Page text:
• Lampo Neapolitan Pizza: This snug, artisanal eatery is where tradition meets innovation, involving the essence of Neapolitan taste in every bite. The dim lighting, exposed brick walls, and the warmth of the wood-fired oven create a cozy setting that feels both nostalgic and contemporary. Despite its compact size, the restaurant brims with energy, partly thanks to its open kitchen where diners can watch each pizza be thoughtfully crafted. 
  • C & O: The dimly lit interiors, with its wooden beams and vintage photographs, evoke a bygone era. Carefully curated, the menu changes seasonally, ensuring that every dish is a reflection of the freshest flavors available. While the dining room offers a more formal setting, the downstairs bar provides a cozy nook for those looking to unwind with a craft cocktail or locally brewed beer. The bar, with its low ceilings and intimate booths, has a speakeasy feel, making it a favorite among locals and visitors alike.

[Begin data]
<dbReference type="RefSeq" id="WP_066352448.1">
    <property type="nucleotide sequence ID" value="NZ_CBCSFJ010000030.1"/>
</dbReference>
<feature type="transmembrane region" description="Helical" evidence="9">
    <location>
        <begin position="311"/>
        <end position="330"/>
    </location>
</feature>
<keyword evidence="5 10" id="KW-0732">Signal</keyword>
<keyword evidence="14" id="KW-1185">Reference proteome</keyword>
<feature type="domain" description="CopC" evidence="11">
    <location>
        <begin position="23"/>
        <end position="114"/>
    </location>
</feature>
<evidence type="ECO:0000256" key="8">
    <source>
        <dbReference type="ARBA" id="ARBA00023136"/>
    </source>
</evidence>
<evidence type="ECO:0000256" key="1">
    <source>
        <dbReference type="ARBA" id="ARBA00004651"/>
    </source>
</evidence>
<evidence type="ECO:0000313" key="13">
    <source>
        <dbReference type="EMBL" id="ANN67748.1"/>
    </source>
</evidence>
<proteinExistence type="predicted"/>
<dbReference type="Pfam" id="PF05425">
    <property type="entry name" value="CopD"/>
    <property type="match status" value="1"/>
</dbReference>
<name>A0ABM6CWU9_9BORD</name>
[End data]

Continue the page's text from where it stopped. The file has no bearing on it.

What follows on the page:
Consider getting dessert and a nightcap at one of the many wine bars on the Downtown Mall – we loved Tilman’s

Day Two in Charlottesville

Hike Humpback Rocks

Although it’s located outside of Shenandoah National Park, Humpback Rocks has a summit view that could rival many of the trails in the park.

The trail is 1.8-mile out-and-back and involves a steep incline from the beginning. Just as you catch your breath, you’ll be rewarded with peak views of the rolling hills below.

Rather than doing the out-and-back trail, you could take the loop option, which makes it a 4.2-mile jaunt.

humpback rocks
Humpback Rocks

Brunch in Belmont Neighborhood

After the hike, make your way to Charlottesville’s charming Belmont neighborhood.

Belmont is a lovely area to stroll in – there are many beautiful historic homes lining the streets around the small center of the neighborhood where Belle is located.

belle charlottesville va

Order at the counter and allow yourself to be tempted by the delectable-looking pastries. They’re proud of their house sourdough bread, and it’s definitely something to be proud of – their sandwiches and toast options are great.

They have a lovely patio, or you can opt to eat inside amongst the potted plants and wooden tables.

After brunch, stroll through cute shops next to Belle.

Afternoon Winery Hopping

Charlottesville is nestled in the Monticello Wine Trail region, which is designated an American Viticultural Area (AVA).